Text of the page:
»Annotated Case Studies«
»Annotated Case Study 1: Who is an Author?«
Susan Jacobs, a Ph.D. student from a small university, sets up, as part of finishing her dissertation, a six-month internship at a prestigious larger institution in order to learn a new molecular-biological technique. Ms. Jacobs contacted the laboratory leader, Dr. Marvin Frank, a world-renowned scientist, in the hope of developing new skills for her research and also to foster a relationship with Dr. Frank, who is well connected in her field of biochemistry.
When Ms. Jacobs comes to Dr. Frank's laboratory, she is greeted warmly as a member of the team. Dr. Frank, the graduate students, the postdoctoral fellows, and the technicians include Ms. Jacobs in the weekly laboratory meetings, in which everyone participates in a free exchange of ideas about the ongoing projects in the laboratory, and which last for hours. In the meetings, Ms. Jacobs finds some of the ideas helpful but others less so, and gives her point of view concerning the ongoing projects. In addition, she meets weekly, one on one, with Dr. Frank, who provides significant scientific advice and one or two recommendations, which advance her work and move her in a slightly different direction. She discusses the results of her research with her mentor, Dr. Melissa Seabrook, back at her home college, by weekly e-mails and occasional phone calls, interactions that also push ahead the project she started in Dr. Seabrook's lab three years ago.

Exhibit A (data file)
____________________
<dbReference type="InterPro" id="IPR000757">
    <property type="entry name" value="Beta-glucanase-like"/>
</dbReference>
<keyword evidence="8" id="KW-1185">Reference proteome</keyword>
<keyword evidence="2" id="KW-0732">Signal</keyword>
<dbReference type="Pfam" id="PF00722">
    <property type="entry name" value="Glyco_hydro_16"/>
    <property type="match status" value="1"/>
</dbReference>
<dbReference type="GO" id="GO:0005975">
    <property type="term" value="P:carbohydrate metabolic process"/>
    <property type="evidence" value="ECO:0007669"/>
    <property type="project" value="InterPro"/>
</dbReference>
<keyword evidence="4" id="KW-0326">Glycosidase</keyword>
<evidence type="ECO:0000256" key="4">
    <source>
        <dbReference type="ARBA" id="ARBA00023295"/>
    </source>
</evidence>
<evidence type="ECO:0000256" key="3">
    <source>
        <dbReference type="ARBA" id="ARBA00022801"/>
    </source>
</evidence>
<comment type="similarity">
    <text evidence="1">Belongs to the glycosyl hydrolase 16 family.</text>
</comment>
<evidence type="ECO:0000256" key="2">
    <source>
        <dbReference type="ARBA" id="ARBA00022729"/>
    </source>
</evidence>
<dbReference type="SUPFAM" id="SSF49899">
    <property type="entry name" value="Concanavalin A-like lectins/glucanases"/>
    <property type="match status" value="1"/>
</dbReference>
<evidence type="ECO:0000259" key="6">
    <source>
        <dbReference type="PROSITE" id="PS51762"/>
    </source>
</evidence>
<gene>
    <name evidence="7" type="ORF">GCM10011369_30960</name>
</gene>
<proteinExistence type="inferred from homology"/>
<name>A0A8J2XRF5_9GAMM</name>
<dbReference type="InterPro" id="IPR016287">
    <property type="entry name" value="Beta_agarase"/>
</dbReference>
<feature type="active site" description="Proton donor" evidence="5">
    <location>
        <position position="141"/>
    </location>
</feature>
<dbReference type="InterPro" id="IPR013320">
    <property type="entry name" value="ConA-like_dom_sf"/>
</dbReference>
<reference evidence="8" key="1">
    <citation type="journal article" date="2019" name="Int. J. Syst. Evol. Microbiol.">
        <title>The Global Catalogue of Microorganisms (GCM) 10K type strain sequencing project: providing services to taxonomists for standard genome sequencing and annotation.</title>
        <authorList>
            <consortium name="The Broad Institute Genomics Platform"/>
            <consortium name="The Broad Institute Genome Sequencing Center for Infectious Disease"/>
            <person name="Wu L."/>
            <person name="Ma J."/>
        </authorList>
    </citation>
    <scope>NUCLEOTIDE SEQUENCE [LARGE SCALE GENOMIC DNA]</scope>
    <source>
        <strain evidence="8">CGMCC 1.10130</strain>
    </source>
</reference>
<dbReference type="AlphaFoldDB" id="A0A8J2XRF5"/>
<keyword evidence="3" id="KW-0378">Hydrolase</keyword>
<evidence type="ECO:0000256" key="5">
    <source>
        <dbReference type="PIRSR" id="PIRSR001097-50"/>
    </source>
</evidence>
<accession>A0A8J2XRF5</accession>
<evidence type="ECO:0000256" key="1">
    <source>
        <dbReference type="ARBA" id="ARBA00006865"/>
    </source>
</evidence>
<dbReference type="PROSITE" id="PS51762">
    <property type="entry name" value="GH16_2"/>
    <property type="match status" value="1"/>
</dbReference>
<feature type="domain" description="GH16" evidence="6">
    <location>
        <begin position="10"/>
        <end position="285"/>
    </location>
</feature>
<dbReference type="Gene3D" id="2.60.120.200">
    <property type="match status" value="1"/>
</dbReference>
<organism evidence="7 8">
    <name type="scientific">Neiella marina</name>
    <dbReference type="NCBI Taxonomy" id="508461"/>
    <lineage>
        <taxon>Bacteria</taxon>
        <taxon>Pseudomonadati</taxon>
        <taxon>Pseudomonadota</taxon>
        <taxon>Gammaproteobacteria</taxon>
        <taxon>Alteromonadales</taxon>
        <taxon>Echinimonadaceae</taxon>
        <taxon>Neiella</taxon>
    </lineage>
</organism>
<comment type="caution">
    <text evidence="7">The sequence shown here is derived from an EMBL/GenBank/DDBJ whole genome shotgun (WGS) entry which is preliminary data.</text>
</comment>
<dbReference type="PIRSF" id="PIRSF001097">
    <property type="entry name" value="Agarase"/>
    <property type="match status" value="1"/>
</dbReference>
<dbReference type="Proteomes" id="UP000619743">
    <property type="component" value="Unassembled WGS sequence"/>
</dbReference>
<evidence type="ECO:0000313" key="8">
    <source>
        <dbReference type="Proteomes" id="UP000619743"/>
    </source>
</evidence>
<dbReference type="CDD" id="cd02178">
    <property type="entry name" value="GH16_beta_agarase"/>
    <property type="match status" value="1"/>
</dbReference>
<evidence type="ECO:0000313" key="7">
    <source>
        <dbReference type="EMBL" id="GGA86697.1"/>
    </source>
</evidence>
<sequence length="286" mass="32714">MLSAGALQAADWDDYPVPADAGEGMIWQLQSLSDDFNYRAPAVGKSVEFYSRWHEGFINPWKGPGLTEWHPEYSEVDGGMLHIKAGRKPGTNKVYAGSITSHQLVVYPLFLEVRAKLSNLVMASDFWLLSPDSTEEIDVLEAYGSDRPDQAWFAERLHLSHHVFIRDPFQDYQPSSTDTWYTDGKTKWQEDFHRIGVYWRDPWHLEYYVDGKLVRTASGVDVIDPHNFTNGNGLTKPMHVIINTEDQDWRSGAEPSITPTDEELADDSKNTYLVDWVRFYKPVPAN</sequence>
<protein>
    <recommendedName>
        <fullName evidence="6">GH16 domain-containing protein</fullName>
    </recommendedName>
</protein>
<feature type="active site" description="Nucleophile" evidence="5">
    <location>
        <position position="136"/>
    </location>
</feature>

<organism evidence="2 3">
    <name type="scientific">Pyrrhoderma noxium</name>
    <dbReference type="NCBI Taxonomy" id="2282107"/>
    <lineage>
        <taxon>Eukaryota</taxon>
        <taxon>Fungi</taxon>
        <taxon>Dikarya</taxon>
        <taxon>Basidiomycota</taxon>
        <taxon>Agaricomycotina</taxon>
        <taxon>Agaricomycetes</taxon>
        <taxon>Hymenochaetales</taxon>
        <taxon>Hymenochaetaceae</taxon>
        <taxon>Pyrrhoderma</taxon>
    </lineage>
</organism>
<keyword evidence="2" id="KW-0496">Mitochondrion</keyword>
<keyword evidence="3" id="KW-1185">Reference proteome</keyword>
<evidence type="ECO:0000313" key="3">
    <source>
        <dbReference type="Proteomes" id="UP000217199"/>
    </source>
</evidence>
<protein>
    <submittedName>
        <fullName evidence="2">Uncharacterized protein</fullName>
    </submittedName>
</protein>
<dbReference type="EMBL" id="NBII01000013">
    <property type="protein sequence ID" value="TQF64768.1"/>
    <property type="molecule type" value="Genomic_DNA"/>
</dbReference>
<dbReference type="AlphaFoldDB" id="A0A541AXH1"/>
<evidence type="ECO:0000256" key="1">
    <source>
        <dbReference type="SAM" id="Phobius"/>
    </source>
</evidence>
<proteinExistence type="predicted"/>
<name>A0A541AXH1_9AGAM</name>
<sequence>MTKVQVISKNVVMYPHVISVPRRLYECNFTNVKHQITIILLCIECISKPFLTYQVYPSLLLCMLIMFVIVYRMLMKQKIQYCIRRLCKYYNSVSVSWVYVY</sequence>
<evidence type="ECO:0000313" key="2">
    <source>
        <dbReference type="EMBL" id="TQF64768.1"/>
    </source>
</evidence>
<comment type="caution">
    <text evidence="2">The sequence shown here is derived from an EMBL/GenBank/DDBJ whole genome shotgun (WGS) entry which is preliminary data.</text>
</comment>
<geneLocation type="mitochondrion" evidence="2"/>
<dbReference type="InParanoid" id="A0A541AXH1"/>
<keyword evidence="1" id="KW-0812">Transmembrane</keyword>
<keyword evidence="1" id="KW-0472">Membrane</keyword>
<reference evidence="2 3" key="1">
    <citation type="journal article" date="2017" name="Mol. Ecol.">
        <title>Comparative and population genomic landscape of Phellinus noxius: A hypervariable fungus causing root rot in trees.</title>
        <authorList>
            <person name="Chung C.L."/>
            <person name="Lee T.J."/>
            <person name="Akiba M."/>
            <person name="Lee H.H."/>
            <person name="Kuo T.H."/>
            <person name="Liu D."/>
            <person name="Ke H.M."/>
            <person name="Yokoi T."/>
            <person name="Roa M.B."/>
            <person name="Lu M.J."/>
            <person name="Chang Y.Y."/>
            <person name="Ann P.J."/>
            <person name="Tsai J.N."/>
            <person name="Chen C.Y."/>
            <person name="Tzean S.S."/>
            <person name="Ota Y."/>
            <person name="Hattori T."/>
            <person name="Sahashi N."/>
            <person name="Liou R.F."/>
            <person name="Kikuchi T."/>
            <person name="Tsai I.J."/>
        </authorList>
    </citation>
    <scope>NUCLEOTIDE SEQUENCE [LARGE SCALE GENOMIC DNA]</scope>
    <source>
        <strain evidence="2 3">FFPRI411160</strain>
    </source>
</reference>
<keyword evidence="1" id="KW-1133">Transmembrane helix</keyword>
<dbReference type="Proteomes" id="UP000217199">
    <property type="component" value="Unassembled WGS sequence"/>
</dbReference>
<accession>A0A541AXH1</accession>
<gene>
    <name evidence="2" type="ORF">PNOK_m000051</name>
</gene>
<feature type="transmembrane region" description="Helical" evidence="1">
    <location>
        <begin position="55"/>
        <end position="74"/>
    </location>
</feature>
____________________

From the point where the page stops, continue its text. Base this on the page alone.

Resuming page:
Ms. Jacobs makes great progress during the six months she spends in Dr. Frank's laboratory, and she writes a paper reflecting some important findings. Ms. Jacobs puts herself down as first author, Dr. Frank as second author, and Dr. Seabrook as last author on the paper. At the end of the paper, she gives an acknowledgment to a technician who showed her several techniques and worked with her on a few experiments.
Ms. Jacobs based her listing of authors on her understanding of the guidelines put forth by the International Committee of Medical Journal Editors (ICMJE), which say that an author is someone who has made significant contributions to the conception and design, or to the acquisition of data, or to the analysis and interpretation of data; was involved in drafting the article or revising it critically for important intellectual content; and provided final approval of the version to be published. The guidelines, which are followed by approximately 500 medical journals, say that all three criteria must be met for authorship. Ms. Jacobs would like to send her manuscript to a journal that follows ICMJE guidelines as soon as possible, because of what she feels is the importance of her results.
Ms. Jacobs gives Dr. Frank and Dr. Seabrook a draft of her manuscript for review on a Friday, hoping for feedback by Monday. Dr. Seabrook sends her comments by e-mail to Ms. Jacobs. Dr. Frank sends his comments back to Ms. Jacobs and changes the authorship listing to include Ms. Jacobs, the technician, two postdocs in his lab, two graduate students in the lab, himself, and Dr. Seabrook. Dr. Frank also gives a copy of the draft to all the members of his laboratory for discussion at the next meeting.